Why Jack Dorsey’s Firing From Nasdaq Continues To Make Headlines

Jack Dorsey, the CEO of Twitter has stepped down from the board of the Nasdaq exchange. The unexplained move may signal a war between the social media giant and the Nasdaq, who are angry that the company’s practice of gauging market sentiment about a company via its share price rather than stock value itself has become a way to determine company listings.

The New York Times reported that Dorsey stepped down from the board due to a conflict. His job as CEO makes him an independent of both the exchange and its regulator, but since his personal Twitter stock is not traded publicly, he wouldn’t have a direct link to the share price.

Because of Twitter’s image, share price is often taken as a sign of a company’s state of affairs, CNBC reported. And while Twitter was the first social media site to go public, Nasdaq plans to make changes to the way it offers listing to companies that are perceived to have less exposure to the public.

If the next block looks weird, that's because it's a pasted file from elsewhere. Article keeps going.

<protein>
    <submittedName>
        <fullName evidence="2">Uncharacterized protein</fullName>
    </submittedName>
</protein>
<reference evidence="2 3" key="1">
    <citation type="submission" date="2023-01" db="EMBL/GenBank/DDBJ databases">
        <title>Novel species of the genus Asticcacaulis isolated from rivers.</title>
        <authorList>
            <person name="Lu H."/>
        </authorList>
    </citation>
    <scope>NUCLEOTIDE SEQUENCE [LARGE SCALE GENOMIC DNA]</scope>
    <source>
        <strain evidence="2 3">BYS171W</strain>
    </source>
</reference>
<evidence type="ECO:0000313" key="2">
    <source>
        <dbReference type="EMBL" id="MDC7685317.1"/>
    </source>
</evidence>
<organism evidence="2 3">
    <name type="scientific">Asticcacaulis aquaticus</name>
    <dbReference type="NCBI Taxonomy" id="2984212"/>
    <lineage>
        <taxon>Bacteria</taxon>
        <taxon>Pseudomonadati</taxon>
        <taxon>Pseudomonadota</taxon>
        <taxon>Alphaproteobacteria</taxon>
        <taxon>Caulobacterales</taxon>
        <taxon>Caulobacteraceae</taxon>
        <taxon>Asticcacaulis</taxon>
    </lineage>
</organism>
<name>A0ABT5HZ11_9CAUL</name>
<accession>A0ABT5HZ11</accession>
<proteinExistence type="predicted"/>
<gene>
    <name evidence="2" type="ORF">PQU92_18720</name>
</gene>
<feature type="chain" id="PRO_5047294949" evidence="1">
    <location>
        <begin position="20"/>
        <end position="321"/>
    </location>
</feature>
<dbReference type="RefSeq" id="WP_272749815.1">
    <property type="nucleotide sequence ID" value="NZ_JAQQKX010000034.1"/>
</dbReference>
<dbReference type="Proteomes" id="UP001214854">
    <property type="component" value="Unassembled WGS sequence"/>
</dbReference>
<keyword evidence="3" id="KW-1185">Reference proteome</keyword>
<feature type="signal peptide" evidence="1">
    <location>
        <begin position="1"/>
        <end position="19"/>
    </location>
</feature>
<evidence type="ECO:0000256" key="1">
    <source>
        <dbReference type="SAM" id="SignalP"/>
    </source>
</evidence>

Related: Jack Dorsey’s Latest Move At Nasdaq Adds to the Mystery

One of the changes will include restricting the posting of prices on a company’s site and changing the cost per share. Shares are currently priced at between $38 and $42, which falls between average and above average. The change would create a higher per-share price that could indicate a company’s engagement with the public is much higher than the company might not disclose to the public.

Other changes include expanding the data calculation and regulations from which companies will need to file in order to have a listing. This will make it less clear that Twitter’s share price signals investors’ attitude toward the company, reports said.

Listings are just one area of big tech’s style gap between the social media companies and other industries. While Facebook, Snapchat and most other social media sites are valued as a company, Uber is valued at a whopping $120 billion, according to The New York Times.

As the Times points out, since Uber has gone public, its business practices have been ruled illegal in several countries, it has become the first U.S. company to be banned in Europe, and its image and leadership has been considered to be questionable and unethical.

Twitter’s stock has shed 90 percent of its value since its IPO, and it has seen wild fluctuations in its share price over the past couple of years. The company even lost control of its own @Twitter Inc Twitter, which is now used by other Twitter companies such as Dots.com and, most recently, Viral Noor.

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